Credit cards can do a variety of things: Buy items, facilitate auto-billing, earning rewards, and more. Some might even call them the Swiss Army Knife of the financial world.
But, can credit cards be used to help build a retirement nest egg? The answer is, yes.
There is a small handful of credit cards with rewards programs structured to allow you to deposit cash rewards into retirement accounts. These rewards are in lieu of cash back, airline miles, or points.
These cards, while relatively unknown, are very attractive products because they offer what no other rewards program offers: Wealth building capabilities.
Unfortunately, the number of cards that offer retirement rewards is very small. In fact, I was only able to find five of them. The cards offer rates and terms comparable with garden-variety rewards cards and some offer slightly higher credit limits than their non-reward peers.
American Express and Fidelity Brokerage Services
American Express has a partnership with Fidelity Brokerage Services and backs three such investment credit cards.
These cards allows the holder to convert the rewards points earned into cash deposited into a brokerage account, a 529 college savings plan or other retirement accounts, like an IRA. They also pay 2% cash back for your retirement account compared to only 1% for traditional cash back rewards programs.
If you frequent merchants that don’t take the American Express card, then no worries. Visa partnered with Fidelity to offer an investment rewards card, Visa Signature credit card.
This card is more like a traditional cash back card and pays 1.5 points for every dollar you spend up to $15,000 and then 2 points after. This Visa card can be used to fund brokerage accounts, 529 accounts and IRAs.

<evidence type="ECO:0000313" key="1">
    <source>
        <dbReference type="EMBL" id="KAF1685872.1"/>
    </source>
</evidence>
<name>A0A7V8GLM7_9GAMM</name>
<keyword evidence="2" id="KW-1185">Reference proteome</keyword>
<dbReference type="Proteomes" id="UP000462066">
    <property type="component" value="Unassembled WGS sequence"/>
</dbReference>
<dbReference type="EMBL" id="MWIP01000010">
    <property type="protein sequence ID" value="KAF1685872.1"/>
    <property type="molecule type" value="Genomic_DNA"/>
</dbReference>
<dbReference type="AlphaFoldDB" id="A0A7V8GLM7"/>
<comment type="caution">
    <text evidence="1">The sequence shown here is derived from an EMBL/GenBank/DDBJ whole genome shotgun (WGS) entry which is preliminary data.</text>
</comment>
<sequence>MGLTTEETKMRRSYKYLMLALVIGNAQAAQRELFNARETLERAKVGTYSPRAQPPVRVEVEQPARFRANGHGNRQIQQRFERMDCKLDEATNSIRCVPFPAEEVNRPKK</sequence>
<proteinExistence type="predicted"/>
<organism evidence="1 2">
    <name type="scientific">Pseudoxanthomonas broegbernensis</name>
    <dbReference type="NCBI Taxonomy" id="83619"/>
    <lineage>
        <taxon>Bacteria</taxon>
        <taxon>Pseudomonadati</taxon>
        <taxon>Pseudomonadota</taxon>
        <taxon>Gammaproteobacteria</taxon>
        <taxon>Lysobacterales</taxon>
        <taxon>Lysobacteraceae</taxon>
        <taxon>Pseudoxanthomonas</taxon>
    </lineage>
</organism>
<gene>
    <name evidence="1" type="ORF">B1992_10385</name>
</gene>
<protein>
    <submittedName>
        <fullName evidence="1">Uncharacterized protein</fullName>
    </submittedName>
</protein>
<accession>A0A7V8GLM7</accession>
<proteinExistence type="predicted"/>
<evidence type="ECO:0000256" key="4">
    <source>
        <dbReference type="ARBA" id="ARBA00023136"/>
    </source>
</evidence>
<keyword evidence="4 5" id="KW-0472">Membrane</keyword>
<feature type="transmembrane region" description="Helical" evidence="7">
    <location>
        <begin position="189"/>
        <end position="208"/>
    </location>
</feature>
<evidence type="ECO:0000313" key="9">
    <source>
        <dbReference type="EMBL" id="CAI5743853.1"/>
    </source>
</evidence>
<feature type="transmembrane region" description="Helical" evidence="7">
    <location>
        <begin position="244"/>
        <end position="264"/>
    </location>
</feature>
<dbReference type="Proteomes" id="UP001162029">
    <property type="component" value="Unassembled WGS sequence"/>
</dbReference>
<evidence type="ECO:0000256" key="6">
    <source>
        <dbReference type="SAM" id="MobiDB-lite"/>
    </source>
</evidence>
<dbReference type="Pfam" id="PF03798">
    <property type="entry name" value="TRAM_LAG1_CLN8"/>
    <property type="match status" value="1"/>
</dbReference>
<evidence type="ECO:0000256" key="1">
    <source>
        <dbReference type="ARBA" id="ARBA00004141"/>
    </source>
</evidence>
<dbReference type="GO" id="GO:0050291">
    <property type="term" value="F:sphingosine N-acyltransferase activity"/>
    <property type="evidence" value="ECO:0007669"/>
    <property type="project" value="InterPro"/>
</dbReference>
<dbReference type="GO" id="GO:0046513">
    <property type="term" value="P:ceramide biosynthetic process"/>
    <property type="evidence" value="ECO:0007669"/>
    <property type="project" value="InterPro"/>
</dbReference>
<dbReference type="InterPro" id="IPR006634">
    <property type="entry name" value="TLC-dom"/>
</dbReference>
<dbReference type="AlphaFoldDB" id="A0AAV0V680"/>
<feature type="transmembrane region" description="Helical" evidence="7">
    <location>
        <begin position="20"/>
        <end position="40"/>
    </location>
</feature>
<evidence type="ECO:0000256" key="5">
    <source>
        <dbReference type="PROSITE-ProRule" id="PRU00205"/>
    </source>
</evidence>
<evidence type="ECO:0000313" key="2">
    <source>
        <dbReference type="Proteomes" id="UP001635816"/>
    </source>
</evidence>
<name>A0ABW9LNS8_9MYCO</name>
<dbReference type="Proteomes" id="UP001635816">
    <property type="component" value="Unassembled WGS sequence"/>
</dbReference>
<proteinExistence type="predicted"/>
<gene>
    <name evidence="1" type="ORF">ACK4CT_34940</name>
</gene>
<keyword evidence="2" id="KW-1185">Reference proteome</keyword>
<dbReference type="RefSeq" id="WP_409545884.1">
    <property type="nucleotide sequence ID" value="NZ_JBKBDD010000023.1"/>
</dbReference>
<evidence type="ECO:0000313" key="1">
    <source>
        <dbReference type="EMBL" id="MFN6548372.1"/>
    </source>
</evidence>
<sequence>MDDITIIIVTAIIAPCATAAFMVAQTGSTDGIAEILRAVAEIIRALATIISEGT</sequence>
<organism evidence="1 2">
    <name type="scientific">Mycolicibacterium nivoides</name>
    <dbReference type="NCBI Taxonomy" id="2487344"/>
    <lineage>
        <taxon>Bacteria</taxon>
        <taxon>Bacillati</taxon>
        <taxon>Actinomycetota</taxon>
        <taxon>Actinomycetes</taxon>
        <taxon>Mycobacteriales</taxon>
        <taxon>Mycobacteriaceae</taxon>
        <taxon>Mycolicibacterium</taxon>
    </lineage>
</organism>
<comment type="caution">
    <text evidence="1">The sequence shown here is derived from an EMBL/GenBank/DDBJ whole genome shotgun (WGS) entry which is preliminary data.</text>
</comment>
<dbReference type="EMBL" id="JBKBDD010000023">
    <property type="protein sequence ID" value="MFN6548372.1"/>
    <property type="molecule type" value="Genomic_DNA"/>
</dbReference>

And, my favorite thing about these American Express cards and the Visa card? No annual fees.
Upromise, Barclays Bank and MasterCard
For those of you who live and love Upromise, you’ve got an option too. Barclays Bank issues a Upromise branded MasterCard with tiered cash back rewards, depending on where and how you use the card.
The cash back can be deposited into a Upromise 529 college savings plan, into a high yield savings account or can be credited toward a Sallie Mae serviced student loan.
Credit Card and Retirement Savings Rules Still Apply
When choosing whether or not to use any credit card, including the aforementioned investment reward cards, be aware that the card issuer will go through their normal underwriting and approval process. These rewards cards tend to be reserved for people who have strong credit reports and credit scores.
When using the cards you’ll want to try your best to spend responsibly. If you revolve a balance, then you’ll start paying interest. When you pay interest on a rewards credit card you’re essentially funding your own rewards program with the interest fees.
Finally, these investment rewards cards are great for supplemental retirement efforts. They are not designed to be your only means of retirement funds.
Fifty dollars here, fifty dollars there will add up over a long period of time but it’s not enough to be your nest egg. And, while these investments can grow over time, they can also lose value because you’re going to be choosing what stocks or funds to buy with the value deposited into an IRA or a brokerage account.
If you’re not comfortable with risk or red numbers then stick to standard cash back credit cards.
John Ulzheimer is the President of Consumer Education at SmartCredit.com, the credit blogger for Mint.com, and a contributor for the National Foundation for Credit Counseling. He is an expert on credit reporting, credit scoring and identity theft. Formerly of FICO, Equifax and Credit.com, John is the only recognized credit expert who actually comes from the credit industry. The opinions expressed in his articles are his and not of Mint.com or Intuit. Follow John on Twitter.